Author Topic: Yeast reproduction in dough  (Read 963 times)

0 Members and 1 Guest are viewing this topic.

Offline plainslicer

  • Registered User
  • Posts: 74
  • Location: DC
Yeast reproduction in dough
« on: March 10, 2011, 11:57:50 AM »
Is it well-accepted that yeast reproduce only in the first stages of fermentation, when oxygen that was mixed into the dough during kneading is still present?

Up until yesterday I thought that yeast kept reproducing in dough during fermentation. I use very little yeast since I either cold ferment or do so in my unusually hot kitchen (usually above 80F in winter); the yeast keeps producing gas and eventually blows up, just as if I started with more. I thought that meant I started with relatively few cells, but they reproduced and thus the rate increased.

This article I read yesterday from King Arthur states otherwise: http://www.kingarthurflour.com/professional/yeast.html That got me thinking: Is the increasing rate then just an impression of mine based on the dough visibly rising, with still a small number of yeast cells as in the beginning?

edit: removed the bit questioning the accuracy of some KA blog entries/recipes; the mistakes were probably mine.
« Last Edit: March 10, 2011, 03:25:30 PM by plainslicer »


Offline TXCraig1

  • Registered User
  • Posts: 12833
  • Location: Houston, TX
Re: Yeast reproduction in dough
« Reply #1 on: March 10, 2011, 03:09:24 PM »
The KA article is correct. Yeast are  facilitative anaerobes. In a dough, initially yeast respiration is aerobic producing carbon dioxide and water - completely oxidizing the carbon source. When the oxygen is depleted (which happens very quickly), the respiration turns anaerobic, and the yeast produces carbon dioxide and ethanol. While anaerobic metabolism is much faster, the production of energy (ATP) in the presence of oxygen is almost 20X more efficient which is why respiration is initially aerobic and why the growth rate slows dramatically in during anaerobic respiration.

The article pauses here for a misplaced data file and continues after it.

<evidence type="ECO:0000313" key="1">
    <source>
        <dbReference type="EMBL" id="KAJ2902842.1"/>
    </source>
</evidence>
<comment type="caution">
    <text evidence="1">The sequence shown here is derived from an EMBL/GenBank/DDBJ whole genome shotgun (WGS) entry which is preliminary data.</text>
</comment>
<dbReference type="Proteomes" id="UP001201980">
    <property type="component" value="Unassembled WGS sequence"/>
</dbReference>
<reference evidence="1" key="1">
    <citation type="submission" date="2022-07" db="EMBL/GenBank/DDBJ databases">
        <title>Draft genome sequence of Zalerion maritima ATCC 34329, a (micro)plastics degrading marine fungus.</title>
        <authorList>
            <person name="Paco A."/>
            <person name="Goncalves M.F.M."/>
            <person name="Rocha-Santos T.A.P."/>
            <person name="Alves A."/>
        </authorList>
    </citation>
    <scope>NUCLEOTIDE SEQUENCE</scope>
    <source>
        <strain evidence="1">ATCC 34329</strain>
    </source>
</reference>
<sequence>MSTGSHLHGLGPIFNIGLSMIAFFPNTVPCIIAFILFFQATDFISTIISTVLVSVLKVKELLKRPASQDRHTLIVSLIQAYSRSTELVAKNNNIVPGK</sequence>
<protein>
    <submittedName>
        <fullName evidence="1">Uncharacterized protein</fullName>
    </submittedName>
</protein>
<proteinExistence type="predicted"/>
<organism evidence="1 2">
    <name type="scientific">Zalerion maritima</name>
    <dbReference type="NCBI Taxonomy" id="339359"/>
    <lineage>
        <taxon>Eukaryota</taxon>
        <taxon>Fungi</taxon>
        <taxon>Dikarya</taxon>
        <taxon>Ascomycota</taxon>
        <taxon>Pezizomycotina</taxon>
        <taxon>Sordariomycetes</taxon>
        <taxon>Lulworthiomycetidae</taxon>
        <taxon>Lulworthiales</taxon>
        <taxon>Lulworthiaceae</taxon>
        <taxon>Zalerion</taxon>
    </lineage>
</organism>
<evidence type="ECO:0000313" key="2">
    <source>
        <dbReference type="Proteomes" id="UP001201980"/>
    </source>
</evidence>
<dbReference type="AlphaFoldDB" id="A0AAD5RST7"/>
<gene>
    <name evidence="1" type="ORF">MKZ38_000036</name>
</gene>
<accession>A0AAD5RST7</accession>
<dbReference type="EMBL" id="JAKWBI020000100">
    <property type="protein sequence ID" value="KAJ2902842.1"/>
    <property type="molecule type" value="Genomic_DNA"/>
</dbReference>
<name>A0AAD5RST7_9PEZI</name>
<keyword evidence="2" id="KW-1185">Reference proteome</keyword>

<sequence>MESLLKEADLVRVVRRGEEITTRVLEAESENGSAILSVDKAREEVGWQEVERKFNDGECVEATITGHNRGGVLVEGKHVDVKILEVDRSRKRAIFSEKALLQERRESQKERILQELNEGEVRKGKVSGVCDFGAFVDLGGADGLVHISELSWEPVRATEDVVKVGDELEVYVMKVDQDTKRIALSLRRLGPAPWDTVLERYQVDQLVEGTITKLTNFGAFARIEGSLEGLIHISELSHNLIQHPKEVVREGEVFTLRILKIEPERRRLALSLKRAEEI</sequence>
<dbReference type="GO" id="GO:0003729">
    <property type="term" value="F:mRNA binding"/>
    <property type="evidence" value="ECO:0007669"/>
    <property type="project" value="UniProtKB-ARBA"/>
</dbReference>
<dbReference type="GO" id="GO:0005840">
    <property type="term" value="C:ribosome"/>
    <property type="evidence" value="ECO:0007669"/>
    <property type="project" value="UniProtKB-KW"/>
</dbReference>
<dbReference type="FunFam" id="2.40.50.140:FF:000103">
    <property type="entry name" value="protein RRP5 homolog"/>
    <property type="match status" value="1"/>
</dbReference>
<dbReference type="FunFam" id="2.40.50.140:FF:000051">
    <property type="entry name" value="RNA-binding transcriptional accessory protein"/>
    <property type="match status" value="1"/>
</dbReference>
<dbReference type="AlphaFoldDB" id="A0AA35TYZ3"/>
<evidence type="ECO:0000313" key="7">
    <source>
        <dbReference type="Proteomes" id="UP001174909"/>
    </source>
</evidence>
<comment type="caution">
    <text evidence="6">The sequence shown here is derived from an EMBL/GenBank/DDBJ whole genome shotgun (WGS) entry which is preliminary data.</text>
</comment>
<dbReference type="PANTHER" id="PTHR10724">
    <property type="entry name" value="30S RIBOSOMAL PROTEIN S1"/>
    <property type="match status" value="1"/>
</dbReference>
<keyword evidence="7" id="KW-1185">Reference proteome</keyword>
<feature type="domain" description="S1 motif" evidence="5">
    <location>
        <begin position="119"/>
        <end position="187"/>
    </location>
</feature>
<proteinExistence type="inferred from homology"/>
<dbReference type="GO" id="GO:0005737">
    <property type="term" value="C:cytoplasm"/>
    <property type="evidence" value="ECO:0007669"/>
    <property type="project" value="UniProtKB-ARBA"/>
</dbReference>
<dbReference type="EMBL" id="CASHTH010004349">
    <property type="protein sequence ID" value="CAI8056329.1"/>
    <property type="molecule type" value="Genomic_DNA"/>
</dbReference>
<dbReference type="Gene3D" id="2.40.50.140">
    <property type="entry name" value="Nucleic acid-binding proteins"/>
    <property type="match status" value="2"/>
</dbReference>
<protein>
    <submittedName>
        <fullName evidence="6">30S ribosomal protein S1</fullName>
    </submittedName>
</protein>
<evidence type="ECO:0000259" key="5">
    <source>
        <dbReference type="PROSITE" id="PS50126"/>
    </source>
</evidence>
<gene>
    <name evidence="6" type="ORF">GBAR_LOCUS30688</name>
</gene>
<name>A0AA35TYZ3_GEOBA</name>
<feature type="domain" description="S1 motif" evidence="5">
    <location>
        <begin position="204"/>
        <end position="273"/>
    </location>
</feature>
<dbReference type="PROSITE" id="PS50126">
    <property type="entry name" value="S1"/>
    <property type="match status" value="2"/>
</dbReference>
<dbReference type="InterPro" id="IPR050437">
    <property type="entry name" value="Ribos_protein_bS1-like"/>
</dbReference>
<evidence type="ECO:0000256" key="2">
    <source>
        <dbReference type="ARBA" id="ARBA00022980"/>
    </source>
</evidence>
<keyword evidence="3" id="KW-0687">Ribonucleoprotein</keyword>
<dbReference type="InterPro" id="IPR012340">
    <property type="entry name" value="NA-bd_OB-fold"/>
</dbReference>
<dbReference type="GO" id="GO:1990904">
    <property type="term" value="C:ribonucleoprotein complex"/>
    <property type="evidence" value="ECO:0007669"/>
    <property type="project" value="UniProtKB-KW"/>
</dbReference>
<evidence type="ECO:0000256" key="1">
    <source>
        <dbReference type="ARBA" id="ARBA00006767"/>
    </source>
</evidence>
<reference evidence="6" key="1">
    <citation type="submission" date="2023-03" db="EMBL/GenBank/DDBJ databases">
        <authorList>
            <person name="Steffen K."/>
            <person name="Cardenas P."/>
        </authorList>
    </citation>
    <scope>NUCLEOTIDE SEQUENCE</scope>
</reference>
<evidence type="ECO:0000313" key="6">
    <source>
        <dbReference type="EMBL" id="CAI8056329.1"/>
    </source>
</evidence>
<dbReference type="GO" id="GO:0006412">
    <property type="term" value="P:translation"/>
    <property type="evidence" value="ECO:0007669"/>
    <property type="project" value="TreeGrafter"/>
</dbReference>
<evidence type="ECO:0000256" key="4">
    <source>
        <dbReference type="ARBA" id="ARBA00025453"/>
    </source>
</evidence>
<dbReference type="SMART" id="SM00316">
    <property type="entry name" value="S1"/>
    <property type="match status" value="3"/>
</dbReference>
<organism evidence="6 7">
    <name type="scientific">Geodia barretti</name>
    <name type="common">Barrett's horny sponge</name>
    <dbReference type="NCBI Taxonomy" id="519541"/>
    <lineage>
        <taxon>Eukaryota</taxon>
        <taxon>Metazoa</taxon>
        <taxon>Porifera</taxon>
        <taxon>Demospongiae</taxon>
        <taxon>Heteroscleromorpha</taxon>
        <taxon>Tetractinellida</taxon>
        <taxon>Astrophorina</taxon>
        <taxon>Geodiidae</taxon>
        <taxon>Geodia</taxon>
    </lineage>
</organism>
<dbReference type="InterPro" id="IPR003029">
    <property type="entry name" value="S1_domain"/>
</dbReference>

This observation, that as oxygen is depleted, the yeast cell growth rate slows and the fermentation rate increases and vice versa, is known as the Pasteur effect.

Craig
Pizza is not bread.

Offline plainslicer

  • Registered User
  • Posts: 74
  • Location: DC
Re: Yeast reproduction in dough
« Reply #2 on: March 10, 2011, 03:21:33 PM »
Thanks, Craig, I think I have a better starting point for more reading now.

Offline plainslicer

  • Registered User
  • Posts: 74
  • Location: DC
Re: Yeast reproduction in dough
« Reply #3 on: March 10, 2011, 03:45:14 PM »
In case anyone else is interested, this explains it quite well:

http://home.earthlink.net/~ggda/The_Artisan_Yeast_Treatise_Section_Two.htm

I'd read part I a few days ago without realizing there was a part II that explained my exact question.  :-[


 

pizzapan